Design and Science students develop sexual health solution

1 July 2019
University of Sydney students gathered with students from across nine countries at Parsons School of Design and the Museum of Modern Art (MoMA) New York in late June for the Biodesign Challenge Summit to showcase projects that use biodesign to address global challenges.

Selected from over 100 teams at 36 universities and high schools, the University of Sydney finalists presented before global leaders in art, design, and biotechnology, and an audience of 400 over two days. Teams showcased new visions for biotechnology’s use in food, medicine, materials, fashion, architecture and many more fields.

Sydney University’s interdisciplinary team is made up of three Medical Science students and two Design Computing students led by Dr Phillip Gough from Design Lab.

Together, the team identified a problem: how to give young people more control over their sexual health by increasing availability and convenience of Sexually Transmitted Infections (STI) testing.

“STI tests are vital as some STIs have terrible consequences, however the statistics show that young people are not engaging with the health system in this area,” Dr Gough said.

Once they identified the issues and needs in this space, the University team looked into the relevant statistics, interviewed domain experts, organised focus groups with potential user groups and iterated concepts that apply biological science to formulate a new concept of rapid, reliable STI testing that is convenient and discreet.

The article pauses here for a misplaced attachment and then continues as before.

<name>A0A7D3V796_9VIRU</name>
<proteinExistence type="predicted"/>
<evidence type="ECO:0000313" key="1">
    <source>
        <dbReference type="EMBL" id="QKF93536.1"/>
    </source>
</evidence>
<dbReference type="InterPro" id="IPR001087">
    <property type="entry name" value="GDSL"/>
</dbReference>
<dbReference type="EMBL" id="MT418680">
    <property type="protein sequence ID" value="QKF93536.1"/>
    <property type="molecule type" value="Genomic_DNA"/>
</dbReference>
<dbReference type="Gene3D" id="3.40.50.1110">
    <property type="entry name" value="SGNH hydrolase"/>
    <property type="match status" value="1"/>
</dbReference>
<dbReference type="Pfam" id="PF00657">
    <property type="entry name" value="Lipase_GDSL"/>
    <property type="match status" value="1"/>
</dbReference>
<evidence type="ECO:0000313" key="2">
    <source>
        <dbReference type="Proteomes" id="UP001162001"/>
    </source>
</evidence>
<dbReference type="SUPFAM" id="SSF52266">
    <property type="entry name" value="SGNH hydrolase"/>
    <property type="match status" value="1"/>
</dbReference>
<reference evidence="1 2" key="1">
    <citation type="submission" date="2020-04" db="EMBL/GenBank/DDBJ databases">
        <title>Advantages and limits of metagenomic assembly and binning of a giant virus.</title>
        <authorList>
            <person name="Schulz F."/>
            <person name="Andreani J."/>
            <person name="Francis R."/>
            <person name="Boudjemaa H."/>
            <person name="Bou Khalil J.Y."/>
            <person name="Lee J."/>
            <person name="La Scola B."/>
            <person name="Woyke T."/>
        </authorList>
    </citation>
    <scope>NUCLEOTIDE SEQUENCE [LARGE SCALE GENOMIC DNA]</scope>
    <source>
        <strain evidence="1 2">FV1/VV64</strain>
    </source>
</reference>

Their final concept, Strawberry, uses phagosensors, a modified bacteriophage (a virus that infects very specific bacteria) to detect three STIs that have been identified by NSW Health and the UN World Health Organisation as targets for action to reduce incidence and increase testing coverage.

By taking an interdisciplinary approach, we have the best of both worlds. Science students contribute deep disciplinary knowledge, and the design students work with them to apply design research methods.
Dr Phillip Gough, Design Lab

“Biodesign helps us approach this kind of problem from a new direction, and address the issues using methods familiar to designers to promote human health and wellbeing.

“The final concept is a product that addresses medical needs through a design process which, overcomes issues of accessibility, equity or stigma.” Said Dr Gough.

Projects were judged according to three sets of criteria: conceptual elegance, presentation and consideration of various cultural and environmental factors. The overall winning team is presented with the Glass Mircrobe, created by artist Luke Jerram, a unique artwork and symbol of the intersection of art, design and biology.

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